In a dual die combination such as that herein described, the die opening 25' forming a central passage need not have the precisely required finished size or even the finished shape inasmuch as the cure which is started by the wave energy in the chamber 27 is not carried to completion until the saturated stand 23 passes into the finish die 35. As shown, for example in the chosen embodiment FIG. 3, the form of the saturated strand 23 may be circular and may be changed to the configuration of a cross by the finish die 35. In other words, the rate of passage of the saturated stand may be so timed to the rate of curing initiated by the wave energy that the catalyzed resin in the saturated strand instead of being completely cured in the chamber 27 is only partially cured and in semi-soft state when passed into the finish die 35 can be reformed and also can be sized precisely to the size it will have when completely cured and hardened.

At the same time, due to the fact that the finish die is a steel die, a finished surface will be applied to the exterior of the cured stock in the finish stage of the operation. Further still, inasmuch as the cure is in fact started throughout the entire area of the saturated strand, due to the exothermic action, the center will be slightly hotter and hence the hardening will commence at the center and work toward the exterior. Under such circumstances, such gases as may be created by the reaction readily pass outwardly and leave the saturated strand, a condition which would not be present should the strand be cured by external heat which causes the formation of a skin on the exterior initially thereby to prevent the expulsion of gas.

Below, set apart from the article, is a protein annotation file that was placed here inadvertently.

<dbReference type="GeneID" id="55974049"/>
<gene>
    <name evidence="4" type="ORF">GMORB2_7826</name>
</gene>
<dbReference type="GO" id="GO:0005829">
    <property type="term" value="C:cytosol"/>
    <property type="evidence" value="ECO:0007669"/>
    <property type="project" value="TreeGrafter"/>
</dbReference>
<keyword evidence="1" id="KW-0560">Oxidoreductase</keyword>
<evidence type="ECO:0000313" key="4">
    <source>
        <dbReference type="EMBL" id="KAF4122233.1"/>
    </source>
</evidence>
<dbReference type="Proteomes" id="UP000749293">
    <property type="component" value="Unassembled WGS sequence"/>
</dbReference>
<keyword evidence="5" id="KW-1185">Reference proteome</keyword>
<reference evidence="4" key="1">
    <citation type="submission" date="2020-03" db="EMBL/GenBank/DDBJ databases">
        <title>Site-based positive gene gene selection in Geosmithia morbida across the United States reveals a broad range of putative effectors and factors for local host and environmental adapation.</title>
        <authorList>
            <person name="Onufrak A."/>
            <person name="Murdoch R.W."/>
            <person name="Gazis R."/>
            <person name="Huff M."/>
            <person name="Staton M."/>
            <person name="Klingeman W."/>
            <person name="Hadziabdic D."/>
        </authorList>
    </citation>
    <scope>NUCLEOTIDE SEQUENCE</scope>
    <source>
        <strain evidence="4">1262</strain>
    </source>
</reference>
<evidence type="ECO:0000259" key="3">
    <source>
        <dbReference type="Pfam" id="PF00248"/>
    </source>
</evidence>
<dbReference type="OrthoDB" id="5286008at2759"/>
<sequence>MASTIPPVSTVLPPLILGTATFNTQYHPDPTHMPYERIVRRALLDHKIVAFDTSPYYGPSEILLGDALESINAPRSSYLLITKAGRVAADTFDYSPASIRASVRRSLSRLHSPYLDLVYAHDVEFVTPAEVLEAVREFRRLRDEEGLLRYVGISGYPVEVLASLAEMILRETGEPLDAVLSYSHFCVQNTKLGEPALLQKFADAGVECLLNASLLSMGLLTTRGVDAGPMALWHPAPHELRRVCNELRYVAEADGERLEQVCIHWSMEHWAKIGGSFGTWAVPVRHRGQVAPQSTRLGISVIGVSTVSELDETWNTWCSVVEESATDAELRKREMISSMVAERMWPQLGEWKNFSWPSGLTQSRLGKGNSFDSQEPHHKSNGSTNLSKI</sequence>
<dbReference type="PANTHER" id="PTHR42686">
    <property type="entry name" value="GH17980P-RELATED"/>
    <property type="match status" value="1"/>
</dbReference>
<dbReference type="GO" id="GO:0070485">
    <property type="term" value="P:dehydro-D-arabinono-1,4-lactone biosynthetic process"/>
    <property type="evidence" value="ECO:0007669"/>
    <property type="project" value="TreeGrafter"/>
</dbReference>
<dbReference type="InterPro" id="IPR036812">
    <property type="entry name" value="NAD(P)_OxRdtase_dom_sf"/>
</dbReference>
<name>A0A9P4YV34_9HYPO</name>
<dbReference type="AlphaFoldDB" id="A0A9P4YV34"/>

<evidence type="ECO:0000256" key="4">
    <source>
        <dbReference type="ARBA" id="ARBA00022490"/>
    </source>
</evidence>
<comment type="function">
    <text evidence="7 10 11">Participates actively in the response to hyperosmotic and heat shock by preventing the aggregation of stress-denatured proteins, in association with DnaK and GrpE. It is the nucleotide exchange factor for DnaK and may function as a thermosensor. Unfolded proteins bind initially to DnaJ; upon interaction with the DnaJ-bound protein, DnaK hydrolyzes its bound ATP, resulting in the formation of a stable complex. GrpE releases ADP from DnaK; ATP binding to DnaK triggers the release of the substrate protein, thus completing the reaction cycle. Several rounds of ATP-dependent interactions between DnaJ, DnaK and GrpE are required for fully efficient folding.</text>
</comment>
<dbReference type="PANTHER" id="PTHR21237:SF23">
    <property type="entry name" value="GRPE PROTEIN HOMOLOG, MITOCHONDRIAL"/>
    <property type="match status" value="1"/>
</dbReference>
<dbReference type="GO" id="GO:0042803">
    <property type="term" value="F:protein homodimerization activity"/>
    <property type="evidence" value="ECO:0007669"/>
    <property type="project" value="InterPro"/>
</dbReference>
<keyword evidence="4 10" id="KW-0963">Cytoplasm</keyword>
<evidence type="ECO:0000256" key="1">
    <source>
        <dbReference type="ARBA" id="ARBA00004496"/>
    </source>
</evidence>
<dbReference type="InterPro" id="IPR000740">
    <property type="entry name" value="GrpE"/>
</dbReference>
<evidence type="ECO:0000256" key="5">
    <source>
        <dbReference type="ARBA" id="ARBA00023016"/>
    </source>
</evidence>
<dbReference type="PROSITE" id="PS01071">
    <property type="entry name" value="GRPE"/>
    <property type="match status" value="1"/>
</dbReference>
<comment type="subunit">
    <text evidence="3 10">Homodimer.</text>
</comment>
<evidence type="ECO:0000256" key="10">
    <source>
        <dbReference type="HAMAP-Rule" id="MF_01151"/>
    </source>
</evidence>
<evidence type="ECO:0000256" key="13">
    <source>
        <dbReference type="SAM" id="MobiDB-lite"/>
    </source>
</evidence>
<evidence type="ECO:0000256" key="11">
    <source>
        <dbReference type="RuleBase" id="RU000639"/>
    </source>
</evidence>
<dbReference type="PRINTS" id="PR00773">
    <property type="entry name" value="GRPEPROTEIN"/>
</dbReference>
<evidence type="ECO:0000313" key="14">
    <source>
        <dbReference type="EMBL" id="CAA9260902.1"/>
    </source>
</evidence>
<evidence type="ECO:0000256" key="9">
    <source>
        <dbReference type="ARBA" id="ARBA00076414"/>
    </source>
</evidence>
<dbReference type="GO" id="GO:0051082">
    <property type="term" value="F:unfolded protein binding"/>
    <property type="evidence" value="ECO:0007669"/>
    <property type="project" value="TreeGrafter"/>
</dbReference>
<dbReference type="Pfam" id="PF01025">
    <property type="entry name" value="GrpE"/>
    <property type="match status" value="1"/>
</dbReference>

Some circumstances may also exist where exothermic reactions initiated by induction heating in the forming die will continue as the saturated strand passes into the finish die generating enough heat so that external heating pads, like the pads 53, 54, 55, and 56 may be dispensed with while still enjoying the advantages of a steel or other metallic finish die.

While the invention has herein been shown and described in what is conceived to be a practical and effective embodiment, it is recognized that departures may be made therefrom within the scope of the invention, which is not to be limited to the details disclosed herein but is to be accorded the full scope of the claims so as to embrace any and all equivalent devices.

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U.S. Classification156/180, 219/645, 156/244.12, 156/275.5, 156/272.4, 156/296, 156/273.5, 156/244.17
International ClassificationB29C35/02, B29C35/10, B29C70/52, B29C35/08
Cooperative ClassificationB29C2035/0855, B29K2105/101, B29C35/0272, B29C35/10, B29C70/528, B29C2791/001
European ClassificationB29C70/52C6, B29C35/02L, B29C35/10